You may know GWAR, but do you know RAWG?
Simple enough, RAWG is GWAR without makeup.
Here’s a good performance of RAWG from 2012:
You may know GWAR, but do you know RAWG?
Simple enough, RAWG is GWAR without makeup.
Here’s a good performance of RAWG from 2012:
I participated in the Force Science Institute’s Force Science Certification course, February 17-21, 2020 in Austin, Texas.
From their website:
Individuals who successfully complete this program will be certified as Force Science Analysts. This designation attests that the holder has been trained to recognize and articulate important psychological, biological, and physiological factors that can influence human behavior and memory in force encounters and pursuit situations. Like persons trained in accident reconstruction, blood-spatter analysis, and other science-based disciplines, investigators certified in Force Science Analysis will be able to apply their grasp of human dynamics to interpret how and why a force confrontation evolved as it did. Students will also know how to mine the memories of those involved for relevant recollections. This information can be vital to authorities who ultimately must judge the encounter, such as administrators, internal affairs, chiefs, review board members, prosecutors, judges, and jurors.
For years, FSI courses were only available to people directly involved in law enforcement. But about 2 years ago, they opened it up to non-LEO. I’ve been wanting to take this course for a number of years, and am happy I was finally able to.
The course was held in the Doubletree Hotel conference room on the north side of Austin (hooray! I got to commute up and down I-35 for a week!). 8:30 to 5:30 for 4 days, and 8:30 to about 1:00 on the last day. There were 112 or so people in class. Overwhelmingly most were LEO, but I know at least 4 people were not: myself, my fellow KR Training instructor Tracy Thronburg, Marty Hayes (of Firearms Academy of Seattle, and Armed Citizens Legal Defense Network), and Andrew Branca (Law of Self Defense). I had no idea Marty was going to be there (Marty’s a friend), and no idea Andrew was either (first time meeting and speaking with him). From a quick scan of the room, most LEO were from Texas agencies, but there were others – I believe 1 attendee had flown in from Australia.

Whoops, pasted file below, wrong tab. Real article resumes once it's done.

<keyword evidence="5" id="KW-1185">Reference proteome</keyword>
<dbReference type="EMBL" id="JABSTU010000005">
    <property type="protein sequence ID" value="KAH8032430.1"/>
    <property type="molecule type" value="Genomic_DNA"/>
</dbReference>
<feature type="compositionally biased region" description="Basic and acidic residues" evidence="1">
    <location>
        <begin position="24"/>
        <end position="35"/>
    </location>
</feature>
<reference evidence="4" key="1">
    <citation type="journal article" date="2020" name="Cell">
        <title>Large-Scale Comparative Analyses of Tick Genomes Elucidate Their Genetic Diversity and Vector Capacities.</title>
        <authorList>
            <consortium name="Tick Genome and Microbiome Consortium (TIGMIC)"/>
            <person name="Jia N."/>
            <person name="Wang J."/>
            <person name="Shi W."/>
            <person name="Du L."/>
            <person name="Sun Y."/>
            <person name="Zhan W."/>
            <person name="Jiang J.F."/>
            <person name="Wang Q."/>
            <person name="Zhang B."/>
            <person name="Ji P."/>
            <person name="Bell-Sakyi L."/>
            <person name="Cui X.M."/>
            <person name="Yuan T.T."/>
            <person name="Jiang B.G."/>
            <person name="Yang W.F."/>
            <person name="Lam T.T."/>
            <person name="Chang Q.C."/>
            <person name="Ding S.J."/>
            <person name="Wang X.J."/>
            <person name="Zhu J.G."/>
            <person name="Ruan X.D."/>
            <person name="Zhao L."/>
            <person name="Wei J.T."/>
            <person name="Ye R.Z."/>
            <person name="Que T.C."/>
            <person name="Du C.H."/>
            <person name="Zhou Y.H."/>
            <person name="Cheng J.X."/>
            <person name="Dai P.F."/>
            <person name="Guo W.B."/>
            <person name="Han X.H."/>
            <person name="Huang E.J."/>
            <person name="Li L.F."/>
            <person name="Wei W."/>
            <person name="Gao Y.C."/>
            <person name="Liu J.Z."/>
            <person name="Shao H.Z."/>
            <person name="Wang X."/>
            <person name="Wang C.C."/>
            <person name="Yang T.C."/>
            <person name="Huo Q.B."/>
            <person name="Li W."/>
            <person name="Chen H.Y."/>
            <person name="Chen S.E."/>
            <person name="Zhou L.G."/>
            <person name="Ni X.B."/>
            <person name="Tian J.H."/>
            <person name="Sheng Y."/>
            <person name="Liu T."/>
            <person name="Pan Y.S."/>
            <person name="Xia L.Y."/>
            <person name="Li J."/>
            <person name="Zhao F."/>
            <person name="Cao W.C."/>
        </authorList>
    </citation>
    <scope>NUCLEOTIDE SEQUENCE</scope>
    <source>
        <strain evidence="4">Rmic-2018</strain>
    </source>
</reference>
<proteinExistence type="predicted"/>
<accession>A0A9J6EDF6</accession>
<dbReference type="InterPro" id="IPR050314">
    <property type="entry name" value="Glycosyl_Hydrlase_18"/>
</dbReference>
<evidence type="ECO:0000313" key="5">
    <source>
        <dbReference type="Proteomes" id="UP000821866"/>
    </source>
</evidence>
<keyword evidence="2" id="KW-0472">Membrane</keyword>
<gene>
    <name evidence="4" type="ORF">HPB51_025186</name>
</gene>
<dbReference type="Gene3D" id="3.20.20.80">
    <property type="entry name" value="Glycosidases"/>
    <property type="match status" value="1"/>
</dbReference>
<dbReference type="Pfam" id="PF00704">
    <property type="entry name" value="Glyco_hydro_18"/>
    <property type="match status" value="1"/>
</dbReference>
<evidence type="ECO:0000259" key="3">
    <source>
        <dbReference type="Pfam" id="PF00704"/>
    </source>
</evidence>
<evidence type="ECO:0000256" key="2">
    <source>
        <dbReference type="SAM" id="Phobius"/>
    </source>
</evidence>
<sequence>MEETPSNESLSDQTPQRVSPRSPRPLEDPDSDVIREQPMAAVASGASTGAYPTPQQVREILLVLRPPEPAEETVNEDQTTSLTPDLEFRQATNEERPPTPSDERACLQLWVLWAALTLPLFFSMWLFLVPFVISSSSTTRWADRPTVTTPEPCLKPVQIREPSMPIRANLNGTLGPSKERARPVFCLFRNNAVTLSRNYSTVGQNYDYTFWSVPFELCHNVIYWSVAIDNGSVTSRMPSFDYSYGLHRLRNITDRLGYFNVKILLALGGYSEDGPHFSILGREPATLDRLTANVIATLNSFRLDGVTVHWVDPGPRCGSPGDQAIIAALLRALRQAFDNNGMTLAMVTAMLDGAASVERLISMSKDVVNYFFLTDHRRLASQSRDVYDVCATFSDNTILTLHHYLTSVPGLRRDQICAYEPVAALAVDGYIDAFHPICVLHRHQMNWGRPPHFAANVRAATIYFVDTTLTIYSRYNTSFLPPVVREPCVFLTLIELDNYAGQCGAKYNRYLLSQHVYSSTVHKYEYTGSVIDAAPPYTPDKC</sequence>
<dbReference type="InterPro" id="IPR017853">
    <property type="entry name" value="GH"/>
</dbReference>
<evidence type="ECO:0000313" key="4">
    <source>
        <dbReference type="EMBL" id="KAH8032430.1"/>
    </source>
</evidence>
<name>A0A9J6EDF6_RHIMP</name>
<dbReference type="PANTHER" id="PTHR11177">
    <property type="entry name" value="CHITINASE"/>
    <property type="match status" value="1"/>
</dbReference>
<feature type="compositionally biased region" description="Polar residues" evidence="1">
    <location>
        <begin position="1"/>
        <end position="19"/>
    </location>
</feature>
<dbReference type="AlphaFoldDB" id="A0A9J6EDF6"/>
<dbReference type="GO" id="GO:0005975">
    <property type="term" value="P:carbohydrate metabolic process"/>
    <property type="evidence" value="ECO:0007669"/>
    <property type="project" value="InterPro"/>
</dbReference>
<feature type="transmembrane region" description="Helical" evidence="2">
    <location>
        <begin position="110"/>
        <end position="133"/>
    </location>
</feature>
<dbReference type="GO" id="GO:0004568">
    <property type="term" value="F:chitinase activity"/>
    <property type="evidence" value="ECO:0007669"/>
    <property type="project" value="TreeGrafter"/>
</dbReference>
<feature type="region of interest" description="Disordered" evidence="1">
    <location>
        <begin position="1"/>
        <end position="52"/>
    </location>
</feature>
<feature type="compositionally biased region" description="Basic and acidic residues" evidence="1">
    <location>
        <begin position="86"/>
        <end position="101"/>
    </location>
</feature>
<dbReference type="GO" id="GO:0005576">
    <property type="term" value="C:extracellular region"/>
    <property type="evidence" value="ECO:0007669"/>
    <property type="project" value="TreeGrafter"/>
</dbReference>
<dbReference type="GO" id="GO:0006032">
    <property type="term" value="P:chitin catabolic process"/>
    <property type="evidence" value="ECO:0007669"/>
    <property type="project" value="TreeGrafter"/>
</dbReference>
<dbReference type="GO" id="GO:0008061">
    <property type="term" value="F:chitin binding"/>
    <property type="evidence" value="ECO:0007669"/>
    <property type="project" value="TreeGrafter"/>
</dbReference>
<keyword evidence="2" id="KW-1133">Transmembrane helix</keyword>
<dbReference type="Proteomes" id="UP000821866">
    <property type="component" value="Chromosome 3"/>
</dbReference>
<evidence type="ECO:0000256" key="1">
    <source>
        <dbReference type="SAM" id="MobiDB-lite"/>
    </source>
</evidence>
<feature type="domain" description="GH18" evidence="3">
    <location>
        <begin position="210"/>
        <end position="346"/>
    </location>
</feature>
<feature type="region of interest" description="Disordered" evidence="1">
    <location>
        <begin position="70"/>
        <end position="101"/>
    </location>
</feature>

We were provided a large, printed/bound book, of all the lecture slides. That was a nice touch, making it easy to take notes as well as having a solid reference on your bookshelf for later. With 40 hours of drinking from the information firehose, there’s no way you can remember everything, so the bound notes book is a welcome touch for memory retention and future reference.
Each day was divided into topics. Some topics would receive a couple hours of treatment, such as how the brain works (to help us understand how memory works, how sensory perception works), how vision works. Some topics would receive multi-day coverage, such as biomechanics, although this was broken up to cover many sub-topics.
And yes, there is a (closed-book) test. We took it just before lunch on the 4th day. It covered all topics presented to that point, and yes it was a requirement for certification (all people in our class passed, but I am to understand there have been failures in prior classes).
I appreciated the content provided. Yes, it was mostly provided from the perspective of law-enforcement, but that stands to reason. But as someone who trains private citizens, how applicable is this to me and my students?
Fairly well, actually.
What’s studied and presented is mostly about human beings. How we work, how we function, our capabilities, our limits. It doesn’t matter if you’re a police officer, a CEO, a farmer, a software developer – humans are human. Our senses, our brains, they only can do so much and work so fast.
You see how a lot of human performance research is based in sports performance. I think that also makes it great for helping people that might not understand (or want to understand) performance in a “use of force” context understand that this isn’t just “research to help cops find excuses to murder people”. No, this is just how people work, and this research is aimed to explain how people function in the context of use-of-force. Certainly this information and research could be used to keep someone out of jail, or put someone in jail; it’s information, not agenda nor bias.
Some presented material was certainly specific to law enforcement, but it was still welcome to see that information and gain knowledge and insight into those aspects. Because still for my students, if they are involved in a use-of-force incident themselves, they will interact with law enforcement so having such insight is useful.